By Mason Heberling
Herbarium specimens provide key insights into the Anthropocene. In many cases, natural history collections are the only baseline we have to understand the widespread, complex effects of human activities on the earth systems over the past century.
This grass species shown here is of particular interest. This specimen was collected in Cambridge, England on June 18, 1829. This grass species (Alopecurus myosuroides), commonly known as “slender meadow foxtail” or “black-grass,” is a major weed in farm fields (especially wheat and barley), and can significantly reduce crop yields.
Unwanted plants (“weeds”) have been an ongoing fight for humans since the dawn of agriculture. The “Green Revolution” (1930s-1960s) was a point in human history when agricultural production increased at an enormous rate and at unprecedented scales, aided by technological developments in crop breeding, pesticides, herbicides, and fertilizers. It has been one time point suggested to mark the “official” start of the Anthropocene, a proposed geological era defined by human activities.
Herbicides are commonly used to control weeds to increase crop yields. With the increase of herbicides, some plant species have evolved resistance to these herbicides. In a cool study in PLoS ONE in 2013, Délye et al. did a DNA analysis of herbarium specimens collected from 1788 to 1975 to show that some individuals of this grass species already possessed the gene mutations associated with herbicide resistance well before herbicides were widely used! They show that the use of herbicides selected for these individuals, such that those individuals with herbicide resistance are now more abundant.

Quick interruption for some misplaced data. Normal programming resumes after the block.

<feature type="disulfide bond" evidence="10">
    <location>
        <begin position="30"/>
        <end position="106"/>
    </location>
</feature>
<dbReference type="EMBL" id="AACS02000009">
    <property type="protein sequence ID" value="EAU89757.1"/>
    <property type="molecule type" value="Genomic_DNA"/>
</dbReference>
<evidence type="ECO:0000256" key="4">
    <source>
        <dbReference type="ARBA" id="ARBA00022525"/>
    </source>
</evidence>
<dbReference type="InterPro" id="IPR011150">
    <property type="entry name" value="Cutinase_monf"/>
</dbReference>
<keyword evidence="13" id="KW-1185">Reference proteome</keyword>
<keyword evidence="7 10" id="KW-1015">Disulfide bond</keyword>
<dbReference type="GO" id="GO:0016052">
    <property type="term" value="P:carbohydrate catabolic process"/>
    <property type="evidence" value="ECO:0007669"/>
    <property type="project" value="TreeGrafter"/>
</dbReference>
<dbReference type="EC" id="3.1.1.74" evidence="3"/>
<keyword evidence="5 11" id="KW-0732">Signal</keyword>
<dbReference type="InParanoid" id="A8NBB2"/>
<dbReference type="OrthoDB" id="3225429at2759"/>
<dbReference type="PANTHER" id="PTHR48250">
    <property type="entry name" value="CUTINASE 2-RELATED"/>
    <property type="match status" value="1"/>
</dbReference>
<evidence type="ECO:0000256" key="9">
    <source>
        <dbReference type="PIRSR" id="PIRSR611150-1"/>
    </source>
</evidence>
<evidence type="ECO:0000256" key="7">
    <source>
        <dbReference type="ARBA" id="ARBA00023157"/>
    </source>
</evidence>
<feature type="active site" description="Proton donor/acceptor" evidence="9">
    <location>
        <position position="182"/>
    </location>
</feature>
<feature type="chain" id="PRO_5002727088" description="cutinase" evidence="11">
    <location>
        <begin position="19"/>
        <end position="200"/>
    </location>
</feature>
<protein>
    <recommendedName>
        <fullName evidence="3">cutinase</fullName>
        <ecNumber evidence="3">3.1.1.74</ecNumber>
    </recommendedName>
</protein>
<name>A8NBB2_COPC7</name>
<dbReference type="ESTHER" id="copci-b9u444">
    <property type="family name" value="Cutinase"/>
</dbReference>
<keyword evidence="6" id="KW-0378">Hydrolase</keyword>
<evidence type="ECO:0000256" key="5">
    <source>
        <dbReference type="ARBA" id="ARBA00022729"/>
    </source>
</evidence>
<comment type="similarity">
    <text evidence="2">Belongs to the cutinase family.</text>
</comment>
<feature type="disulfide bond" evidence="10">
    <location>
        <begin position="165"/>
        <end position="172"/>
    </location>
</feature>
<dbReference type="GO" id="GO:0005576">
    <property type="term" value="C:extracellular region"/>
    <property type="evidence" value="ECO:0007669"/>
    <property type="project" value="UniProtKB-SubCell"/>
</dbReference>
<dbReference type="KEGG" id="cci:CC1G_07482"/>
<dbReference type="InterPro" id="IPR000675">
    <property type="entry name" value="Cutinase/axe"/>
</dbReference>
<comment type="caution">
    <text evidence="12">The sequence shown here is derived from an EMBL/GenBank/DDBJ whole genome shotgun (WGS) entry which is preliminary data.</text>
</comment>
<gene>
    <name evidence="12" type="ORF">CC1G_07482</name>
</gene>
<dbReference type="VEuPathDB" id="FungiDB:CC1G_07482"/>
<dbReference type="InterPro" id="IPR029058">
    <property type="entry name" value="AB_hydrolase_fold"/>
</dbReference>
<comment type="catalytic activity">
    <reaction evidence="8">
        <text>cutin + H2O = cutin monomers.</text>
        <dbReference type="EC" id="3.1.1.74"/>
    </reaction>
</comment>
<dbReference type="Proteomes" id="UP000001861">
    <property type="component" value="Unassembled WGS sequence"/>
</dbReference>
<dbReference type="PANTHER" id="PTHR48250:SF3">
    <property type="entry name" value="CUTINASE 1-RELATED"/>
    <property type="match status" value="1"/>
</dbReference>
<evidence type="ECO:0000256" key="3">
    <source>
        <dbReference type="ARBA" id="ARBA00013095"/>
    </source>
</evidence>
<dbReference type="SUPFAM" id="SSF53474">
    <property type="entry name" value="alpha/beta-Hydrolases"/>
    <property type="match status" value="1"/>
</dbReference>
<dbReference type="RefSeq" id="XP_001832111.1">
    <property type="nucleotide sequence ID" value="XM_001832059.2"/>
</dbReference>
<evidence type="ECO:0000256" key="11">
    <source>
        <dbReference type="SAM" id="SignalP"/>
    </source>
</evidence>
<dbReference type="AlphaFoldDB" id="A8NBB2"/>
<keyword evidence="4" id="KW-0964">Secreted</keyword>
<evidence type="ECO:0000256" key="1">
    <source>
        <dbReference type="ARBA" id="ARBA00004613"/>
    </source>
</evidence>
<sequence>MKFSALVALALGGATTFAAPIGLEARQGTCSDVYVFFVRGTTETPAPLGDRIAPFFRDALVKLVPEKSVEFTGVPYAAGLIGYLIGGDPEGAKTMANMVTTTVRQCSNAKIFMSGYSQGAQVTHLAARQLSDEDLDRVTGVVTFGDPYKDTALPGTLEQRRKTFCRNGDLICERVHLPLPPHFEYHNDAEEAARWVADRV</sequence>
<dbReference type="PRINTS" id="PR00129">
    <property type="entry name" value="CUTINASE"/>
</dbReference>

Who would have thought these specimens would be used this way. There are so many known and yet to be known uses of herbaria.
The collector of this specimen back in 1829 certainly didn’t think it could be used to understand the evolution and effects of herbicide use over 175 years later!
Botanists at Carnegie Museum of Natural History share pieces of the herbarium’s historical hidden collection on the dates they were discovered or collected. Check back for more!